During the rest of the time, provide just enough light to let the birds find the feeders but not enough to inspire them to engage in other activities. Get chicks started eating and drinking under 60-watt bulbs, placed in reflectors 7 to 8 feet (2 to 2.5 m) above the floor. After 2 weeks switch to 15-watt bulbs. Allow one bulb-watt per 8 square feet (0.75 sq m) of living space.

The total number of light hours meat birds should get per day is a matter of debate. The trend in commercial production is to shorten daylight hours for chicks 2 to 14 days old. Shorter days give them less time to eat, slowing their growth rate and thereby reducing leg problems and other complications resulting from too-rapid growth. After the birds reach 2 weeks of age, light hours are increased to encourage them to eat and grow.

Raising broilers under continuous light is a bad idea, in any case, since they may panic, pile up, and smother if the power fails. To get the birds used to lights-out, turn lights off at least 1 hour during the night. Some growers contend that as little as 14 hours of light per day is enough for efficient growth. During hot weather, when chickens get lethargic, turning lights on in the morning and evening encourages them to eat while the temperature is cooler. Putting lights on a timer will save you the trouble of having to remember to flick the switch.

Since rapid growth characteristically causes weak legs, don’t provide roosts for your meat birds. Leg injuries can occur when heavy birds jump down from roosts. Perching can also cause blistered breasts and crooked breastbones. Injuries and blisters may also occur when heavy birds are housed on wire; wood; bare concrete; or packed, damp litter. Avoid these problems by housing confined meat birds on a soft bed of deep, dry litter.

Pasture Confinement

Like indoor confinement, pasture confinement involves keeping broilers in a building, but this building is portable, is kept on range, and is moved daily. Pasture confinement is suitable for hybrid and purebred strains alike, although (as with indoor confinement) the former will grow more quickly than the latter. Furthermore, since Cornish broilers were developed for climate-controlled confinement, they won’t do well on pasture if the weather is much cooler than 65°F (18°C) or much warmer than 85°F (29°C), while other breeds have a much wider range of temperature tolerance.

The up side of pasture confinement is a slight reduction in feed costs, especially if you move the shelter first thing each day to encourage hungry birds to forage for an hour before feeding them their morning ration. On the down side, you need enough good pasture (or unsprayed lawn) to move the shelter daily, and without fail you must do it each day. As they reach harvest size, birds will graze plants faster and deposit a greater concentration of droppings, so they’ll have to be moved more often — at least twice a day — for the health of the broilers and to avoid burning the pasture with too much nitrogen-rich manure.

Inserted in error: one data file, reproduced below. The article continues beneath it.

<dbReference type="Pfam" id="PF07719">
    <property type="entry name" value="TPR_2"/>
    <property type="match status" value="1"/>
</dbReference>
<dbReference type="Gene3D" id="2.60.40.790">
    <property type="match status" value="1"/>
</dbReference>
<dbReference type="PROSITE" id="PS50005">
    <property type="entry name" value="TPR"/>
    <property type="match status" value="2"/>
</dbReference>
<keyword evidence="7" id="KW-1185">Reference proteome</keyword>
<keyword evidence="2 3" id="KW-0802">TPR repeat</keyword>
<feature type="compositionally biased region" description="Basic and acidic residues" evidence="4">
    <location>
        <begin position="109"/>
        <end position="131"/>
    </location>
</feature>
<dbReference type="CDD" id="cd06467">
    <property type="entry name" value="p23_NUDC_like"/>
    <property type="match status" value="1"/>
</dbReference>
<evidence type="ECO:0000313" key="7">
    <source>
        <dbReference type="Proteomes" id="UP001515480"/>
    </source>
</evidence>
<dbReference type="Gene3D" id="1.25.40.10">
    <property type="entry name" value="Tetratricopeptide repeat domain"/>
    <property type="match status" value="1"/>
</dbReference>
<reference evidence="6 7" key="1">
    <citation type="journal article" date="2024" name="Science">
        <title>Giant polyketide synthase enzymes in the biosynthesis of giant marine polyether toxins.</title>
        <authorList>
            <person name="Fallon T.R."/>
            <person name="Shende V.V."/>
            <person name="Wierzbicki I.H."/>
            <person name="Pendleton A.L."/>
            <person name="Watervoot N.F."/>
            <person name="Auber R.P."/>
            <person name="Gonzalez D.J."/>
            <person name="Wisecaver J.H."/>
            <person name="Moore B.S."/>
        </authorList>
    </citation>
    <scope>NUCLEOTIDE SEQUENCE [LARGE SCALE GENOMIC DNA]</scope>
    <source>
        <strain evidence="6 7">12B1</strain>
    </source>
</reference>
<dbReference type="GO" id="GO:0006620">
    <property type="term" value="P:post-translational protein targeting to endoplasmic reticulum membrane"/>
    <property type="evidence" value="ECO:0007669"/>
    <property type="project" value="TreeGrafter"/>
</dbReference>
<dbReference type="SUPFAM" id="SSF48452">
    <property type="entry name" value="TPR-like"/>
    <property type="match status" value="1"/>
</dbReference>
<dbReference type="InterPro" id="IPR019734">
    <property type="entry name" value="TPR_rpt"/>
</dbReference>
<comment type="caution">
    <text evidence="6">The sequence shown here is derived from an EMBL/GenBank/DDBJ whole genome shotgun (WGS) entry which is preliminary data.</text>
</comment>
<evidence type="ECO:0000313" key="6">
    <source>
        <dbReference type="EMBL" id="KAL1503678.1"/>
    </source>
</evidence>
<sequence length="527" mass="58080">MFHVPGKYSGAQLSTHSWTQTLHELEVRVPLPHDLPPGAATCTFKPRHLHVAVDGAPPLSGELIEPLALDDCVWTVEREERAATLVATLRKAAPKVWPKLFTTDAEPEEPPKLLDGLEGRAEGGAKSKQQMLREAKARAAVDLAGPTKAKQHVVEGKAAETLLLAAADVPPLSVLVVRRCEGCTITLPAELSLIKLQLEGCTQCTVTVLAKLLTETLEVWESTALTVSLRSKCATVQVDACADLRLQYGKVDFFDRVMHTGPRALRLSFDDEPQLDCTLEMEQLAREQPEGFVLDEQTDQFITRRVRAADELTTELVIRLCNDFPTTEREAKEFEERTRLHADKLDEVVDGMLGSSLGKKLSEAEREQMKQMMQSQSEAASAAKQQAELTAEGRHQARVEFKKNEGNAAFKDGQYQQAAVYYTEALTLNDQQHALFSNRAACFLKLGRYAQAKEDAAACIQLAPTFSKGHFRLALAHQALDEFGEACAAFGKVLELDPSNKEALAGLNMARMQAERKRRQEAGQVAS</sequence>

A good plan is to arrange your shelter rotation so the chickens don’t get moved farther into left field the bigger they get. Otherwise, you’ll end up hauling greater quantities of feed and water a longer distance, and have to transport all those pudgy broilers back to home base for butchering.

During the first few moves, the birds will be reluctant to follow their shelter, and if you’re not careful, they’ll pile up, and some may get hurt. After a few times, they learn to walk along when you move their floorless shelter. Don’t be tempted to try making the move easier by adding a wire floor so you can lift the birds along with the shelter. For one thing, adding the birds’ weight makes the whole shebang heavy and unwieldy. Furthermore, while their shelter is in motion, the birds tend to stabilize themselves by curling their toes around the wire, causing toes to get crushed by wire when you set the shelter back down.

The pioneers of modern small-scale commercial pasture confinement are Joel Salatin and Theresa Salatin of Swoope, Virginia, who describe their method in detail in their book Pastured Poultry Profit$. The Salatins confine up to 100 broilers per 10 by 12 by 2 foot (3 by 3.5 by 0.6 m) pen made of chicken wire stapled to a pressure-treated wood frame and roofed with corrugated aluminum. Weather permitting, chicks may be moved from the brooder to the pen once they reach 2 weeks of age. For broilers to do well on pasture, they must begin foraging by the age of 25 days.